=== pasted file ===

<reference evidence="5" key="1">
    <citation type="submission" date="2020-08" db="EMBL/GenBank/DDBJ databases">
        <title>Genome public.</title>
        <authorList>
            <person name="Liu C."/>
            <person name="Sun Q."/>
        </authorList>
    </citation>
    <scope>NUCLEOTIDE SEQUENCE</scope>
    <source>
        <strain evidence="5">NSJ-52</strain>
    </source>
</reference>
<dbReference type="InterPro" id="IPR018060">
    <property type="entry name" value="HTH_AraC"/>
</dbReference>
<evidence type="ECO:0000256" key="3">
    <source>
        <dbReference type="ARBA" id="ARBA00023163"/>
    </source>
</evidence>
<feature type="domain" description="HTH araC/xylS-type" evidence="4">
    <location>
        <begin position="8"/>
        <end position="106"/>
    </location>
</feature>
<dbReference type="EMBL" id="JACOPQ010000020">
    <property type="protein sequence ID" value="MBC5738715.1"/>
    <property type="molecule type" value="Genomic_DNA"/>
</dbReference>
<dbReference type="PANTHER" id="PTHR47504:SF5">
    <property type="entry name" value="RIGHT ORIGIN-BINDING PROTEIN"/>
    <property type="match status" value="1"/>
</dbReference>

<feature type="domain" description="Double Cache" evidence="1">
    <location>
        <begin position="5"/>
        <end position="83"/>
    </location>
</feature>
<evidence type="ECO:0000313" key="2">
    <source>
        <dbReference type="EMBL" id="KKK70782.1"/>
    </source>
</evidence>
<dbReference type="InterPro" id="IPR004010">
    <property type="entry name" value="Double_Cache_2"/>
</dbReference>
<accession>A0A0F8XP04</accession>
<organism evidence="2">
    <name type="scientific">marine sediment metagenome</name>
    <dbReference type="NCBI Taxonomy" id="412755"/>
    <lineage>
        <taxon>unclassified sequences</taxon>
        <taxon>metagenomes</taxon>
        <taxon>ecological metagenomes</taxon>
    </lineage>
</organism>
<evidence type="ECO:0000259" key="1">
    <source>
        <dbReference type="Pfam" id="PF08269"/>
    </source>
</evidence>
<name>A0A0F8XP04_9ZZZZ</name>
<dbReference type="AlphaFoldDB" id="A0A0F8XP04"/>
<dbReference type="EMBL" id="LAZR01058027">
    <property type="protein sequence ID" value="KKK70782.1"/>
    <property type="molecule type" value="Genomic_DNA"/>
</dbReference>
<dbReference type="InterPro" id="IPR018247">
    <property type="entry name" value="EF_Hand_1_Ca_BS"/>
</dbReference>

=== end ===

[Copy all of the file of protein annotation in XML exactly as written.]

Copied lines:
<reference evidence="5" key="1">
    <citation type="submission" date="2020-08" db="EMBL/GenBank/DDBJ databases">
        <title>Genome public.</title>
        <authorList>
            <person name="Liu C."/>
            <person name="Sun Q."/>
        </authorList>
    </citation>
    <scope>NUCLEOTIDE SEQUENCE</scope>
    <source>
        <strain evidence="5">NSJ-52</strain>
    </source>
</reference>
<dbReference type="InterPro" id="IPR018060">
    <property type="entry name" value="HTH_AraC"/>
</dbReference>
<evidence type="ECO:0000256" key="3">
    <source>
        <dbReference type="ARBA" id="ARBA00023163"/>
    </source>
</evidence>
<feature type="domain" description="HTH araC/xylS-type" evidence="4">
    <location>
        <begin position="8"/>
        <end position="106"/>
    </location>
</feature>
<dbReference type="EMBL" id="JACOPQ010000020">
    <property type="protein sequence ID" value="MBC5738715.1"/>
    <property type="molecule type" value="Genomic_DNA"/>
</dbReference>
<dbReference type="PANTHER" id="PTHR47504:SF5">
    <property type="entry name" value="RIGHT ORIGIN-BINDING PROTEIN"/>
    <property type="match status" value="1"/>
</dbReference>

<feature type="domain" description="Double Cache" evidence="1">
    <location>
        <begin position="5"/>
        <end position="83"/>
    </location>
</feature>
<evidence type="ECO:0000313" key="2">
    <source>
        <dbReference type="EMBL" id="KKK70782.1"/>
    </source>
</evidence>
<dbReference type="InterPro" id="IPR004010">
    <property type="entry name" value="Double_Cache_2"/>
</dbReference>
<accession>A0A0F8XP04</accession>
<organism evidence="2">
    <name type="scientific">marine sediment metagenome</name>
    <dbReference type="NCBI Taxonomy" id="412755"/>
    <lineage>
        <taxon>unclassified sequences</taxon>
        <taxon>metagenomes</taxon>
        <taxon>ecological metagenomes</taxon>
    </lineage>
</organism>
<evidence type="ECO:0000259" key="1">
    <source>
        <dbReference type="Pfam" id="PF08269"/>
    </source>
</evidence>
<name>A0A0F8XP04_9ZZZZ</name>
<dbReference type="AlphaFoldDB" id="A0A0F8XP04"/>
<dbReference type="EMBL" id="LAZR01058027">
    <property type="protein sequence ID" value="KKK70782.1"/>
    <property type="molecule type" value="Genomic_DNA"/>
</dbReference>
<dbReference type="InterPro" id="IPR018247">
    <property type="entry name" value="EF_Hand_1_Ca_BS"/>
</dbReference>